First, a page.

5. Cruise Control
Produced by Mike WiLL Made-It, Marz, & Cardiak
If we’re not getting bangers, we will just have to take it for what it is going to be. The song is reminiscent of “Juicy” due to the nocturnal production and Joey paying homage to Biggie’s classic at the start of his second verse, letting this be his own rags to riches story. This is nighttime riding music throughout, and at the end, Joey gets the seal of approval from Mr. Nasir Jones. Good co-sign to have.

6. Eulogy
Produced by Statik Selektah, Dreamlife Beats, DopeBoyzMuzic, 0445c, & Fred Warmsley
It is a step above what was already a decent to good album. Statik Selektah continues to bring heat, and Joey flows effortlessly throughout the grooves lamenting on today’s generation of rappers, the music industry, and mourning over the people he lost. If you wanted that 1999 feel, this track will give you what you need.

7. Zipcodes
Produced by Mark Borino, Kirk Knight, 0445c, & Fred Warmsley
One of the strongest singles released off this album and a backdrop from Kirk Knight that is soothing to the ears, and Joey once again flexing lyrically with a clever line paying homage to the late MF DOOM.

..masked up like MF DOOM, don’t know what truly had.

8. One of Us
Featuring Larry June; Produced by Statik Selektah, Dreamlife Beats, Surya Botofasina, & Joel Desroches
Statik Selektah returns with a beat that reminds me of something I would hear in the 90s cruising through the streets as the sun sets on a summer evening. I didn’t really expect to see Larry June on this, but he fits well on this track being that production like this is within his wheelhouse. You know what, matter of fact, how about we get a Larry June/Statik Selektah album in the future eh? This is fine for your Luxury Rap playlist aka the songs you play on payday (until you spend it all and you’re back to playing 2Pac [paraphrasing King Jerm]).

9. Welcome Back
Featuring Capella Grey & Chris Brown; Produced by BBEARDED
Insert your radio single.

The song is not bad, but it is weird hearing Joey rap about sex. Not to mention Breezy sounds more like he is phoning it in more than he did on that new album and Ty Dolla, I mean Capella Grey’s hook is okay, but that’s all it is. Ladies will love it, but it’s not for me. Be mad.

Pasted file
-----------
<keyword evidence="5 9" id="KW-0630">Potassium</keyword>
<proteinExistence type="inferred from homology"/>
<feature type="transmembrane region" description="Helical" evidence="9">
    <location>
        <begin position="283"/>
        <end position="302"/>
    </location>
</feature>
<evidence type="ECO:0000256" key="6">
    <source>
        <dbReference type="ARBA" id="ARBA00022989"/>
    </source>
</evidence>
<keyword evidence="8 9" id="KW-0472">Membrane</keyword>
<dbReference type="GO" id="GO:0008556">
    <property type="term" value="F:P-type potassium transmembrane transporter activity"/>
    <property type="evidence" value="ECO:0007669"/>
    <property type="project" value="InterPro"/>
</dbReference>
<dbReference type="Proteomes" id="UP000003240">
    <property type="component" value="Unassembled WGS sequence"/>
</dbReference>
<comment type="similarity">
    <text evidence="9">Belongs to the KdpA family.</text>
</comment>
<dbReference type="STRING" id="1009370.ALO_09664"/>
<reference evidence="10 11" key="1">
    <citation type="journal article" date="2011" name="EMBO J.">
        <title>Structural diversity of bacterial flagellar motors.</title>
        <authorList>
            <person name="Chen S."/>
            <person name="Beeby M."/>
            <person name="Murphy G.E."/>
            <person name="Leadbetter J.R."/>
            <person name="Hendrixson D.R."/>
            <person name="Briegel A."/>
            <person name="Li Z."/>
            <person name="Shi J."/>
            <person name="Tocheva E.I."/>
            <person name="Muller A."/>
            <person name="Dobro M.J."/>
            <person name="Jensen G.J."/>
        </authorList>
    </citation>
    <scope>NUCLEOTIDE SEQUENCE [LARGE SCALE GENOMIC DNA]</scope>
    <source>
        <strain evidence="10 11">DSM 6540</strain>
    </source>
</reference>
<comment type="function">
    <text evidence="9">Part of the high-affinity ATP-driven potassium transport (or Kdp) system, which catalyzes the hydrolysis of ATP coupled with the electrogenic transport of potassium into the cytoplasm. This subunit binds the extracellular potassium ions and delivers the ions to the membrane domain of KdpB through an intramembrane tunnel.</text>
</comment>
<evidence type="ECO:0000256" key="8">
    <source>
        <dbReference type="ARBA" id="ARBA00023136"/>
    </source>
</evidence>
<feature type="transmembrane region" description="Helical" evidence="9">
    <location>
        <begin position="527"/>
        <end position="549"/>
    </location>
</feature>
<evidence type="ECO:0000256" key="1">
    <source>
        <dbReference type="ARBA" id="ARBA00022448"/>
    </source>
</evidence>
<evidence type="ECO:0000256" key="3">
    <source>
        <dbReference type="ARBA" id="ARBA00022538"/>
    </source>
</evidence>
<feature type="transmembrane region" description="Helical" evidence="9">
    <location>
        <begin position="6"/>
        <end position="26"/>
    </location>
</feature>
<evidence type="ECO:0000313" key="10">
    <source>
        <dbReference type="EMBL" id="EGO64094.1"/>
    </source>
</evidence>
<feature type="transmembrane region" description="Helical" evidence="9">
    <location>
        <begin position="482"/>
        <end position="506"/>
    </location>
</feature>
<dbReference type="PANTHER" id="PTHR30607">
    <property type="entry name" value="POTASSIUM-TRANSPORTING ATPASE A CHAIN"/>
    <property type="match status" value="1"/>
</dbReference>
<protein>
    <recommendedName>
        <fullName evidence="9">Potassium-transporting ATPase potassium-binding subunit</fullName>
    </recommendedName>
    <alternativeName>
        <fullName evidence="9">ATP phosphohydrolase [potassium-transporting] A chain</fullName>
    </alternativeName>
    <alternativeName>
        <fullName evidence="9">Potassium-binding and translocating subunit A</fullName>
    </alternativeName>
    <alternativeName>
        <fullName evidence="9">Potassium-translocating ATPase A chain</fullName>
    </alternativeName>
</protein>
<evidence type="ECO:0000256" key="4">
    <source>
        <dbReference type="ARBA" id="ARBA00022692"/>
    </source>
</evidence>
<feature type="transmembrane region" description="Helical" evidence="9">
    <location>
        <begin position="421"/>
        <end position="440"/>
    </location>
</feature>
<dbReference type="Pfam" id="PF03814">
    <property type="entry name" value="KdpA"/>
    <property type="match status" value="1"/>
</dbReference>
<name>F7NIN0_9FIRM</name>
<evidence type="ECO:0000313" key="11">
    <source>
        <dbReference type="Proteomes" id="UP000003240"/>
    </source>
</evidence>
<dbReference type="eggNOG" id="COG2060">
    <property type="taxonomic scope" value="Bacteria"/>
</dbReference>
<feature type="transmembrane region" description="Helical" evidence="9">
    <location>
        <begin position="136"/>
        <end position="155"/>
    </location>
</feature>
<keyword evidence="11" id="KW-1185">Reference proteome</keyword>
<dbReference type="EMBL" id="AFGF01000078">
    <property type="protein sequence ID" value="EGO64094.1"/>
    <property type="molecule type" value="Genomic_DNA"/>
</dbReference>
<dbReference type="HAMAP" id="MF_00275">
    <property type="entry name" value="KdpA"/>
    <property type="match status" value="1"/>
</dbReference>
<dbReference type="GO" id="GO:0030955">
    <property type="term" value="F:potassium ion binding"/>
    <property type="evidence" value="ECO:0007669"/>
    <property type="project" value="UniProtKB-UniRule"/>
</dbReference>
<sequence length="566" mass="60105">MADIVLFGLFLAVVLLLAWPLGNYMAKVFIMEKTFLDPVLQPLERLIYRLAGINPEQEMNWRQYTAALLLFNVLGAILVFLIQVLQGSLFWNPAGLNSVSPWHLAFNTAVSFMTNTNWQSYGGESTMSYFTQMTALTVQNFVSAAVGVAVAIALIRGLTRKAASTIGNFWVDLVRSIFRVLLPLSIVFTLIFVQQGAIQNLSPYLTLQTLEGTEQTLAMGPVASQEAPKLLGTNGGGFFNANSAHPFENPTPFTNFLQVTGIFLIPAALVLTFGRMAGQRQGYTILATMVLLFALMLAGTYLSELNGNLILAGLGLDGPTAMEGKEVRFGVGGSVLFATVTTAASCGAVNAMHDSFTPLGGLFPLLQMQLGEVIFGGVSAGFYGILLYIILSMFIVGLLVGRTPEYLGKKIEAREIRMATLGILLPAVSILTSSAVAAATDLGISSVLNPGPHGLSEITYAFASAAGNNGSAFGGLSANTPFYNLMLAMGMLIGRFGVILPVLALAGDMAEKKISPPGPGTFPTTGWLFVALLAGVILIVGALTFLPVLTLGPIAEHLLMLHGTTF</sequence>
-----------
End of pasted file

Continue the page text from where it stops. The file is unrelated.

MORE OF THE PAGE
10. Show Me
Produced by Statik Selektah & Heavy Mellow
This sounds more like it. You can say it was a ying-yang with the previous track where Joey is experimenting with lust and toxicity on “Welcome Back,” and now he’s back down to Earth on “Show Me” as he talks about love and all the troubles that come with it when fame comes into play. Again, proving why Joey and Statik Selektah are a deadly combo when paired up, and Statik’s beats bringing out of the best in Joey as a rapper and songwriter. If you’re going to put something in the love/sex playlist, put this in here and F that other song.

11. Wanna Be Loved
Featuring JID; Produced by Chuck Strangers, Powers Pleasant, & Emani
Taking nothing away from Joey’s verse, JID shines on this song where he goes into depth on the trauma that comes with being poor, growing up in the hood, and having to weave and maneuver through lkke paranoia, drugs, and the fear of being killed.

My nigga just left the pen’ and he been tryna get back on his feet
His father died, he was inside, said the cancer beat ’em
Baby momma playin’ hide and seek with his lil’ legacy
Allegedly she fuck with some lil’ nigga that’s ’bout to wedding ring her
PO on his ass, he can’t have so much as a misdemeanor
Or he goin’ back, he doin’ bad so he been heavy drinkin’
Show him love for Heaven’s sake but I don’t know what the hell he thinkin’
A cycle that we gotta break or we just run in place
One hand could wash the other, both hands could wash the face
I’ma stand beside my brother, take the stand and fabricate
Make sure that you good, you need a hug, you need a handshake
Nigga back in the hood, he need some money so he antsy
And he buggin’ and thuggin’, name buzzin’ in the city
With the safety on the semi like Xavier McKinney
Giant world, niggas’ mind too mini
Ain’t too many minorities seen the possibilities
Dodgin’ enemies, mind jittery, lookin’ to find an identity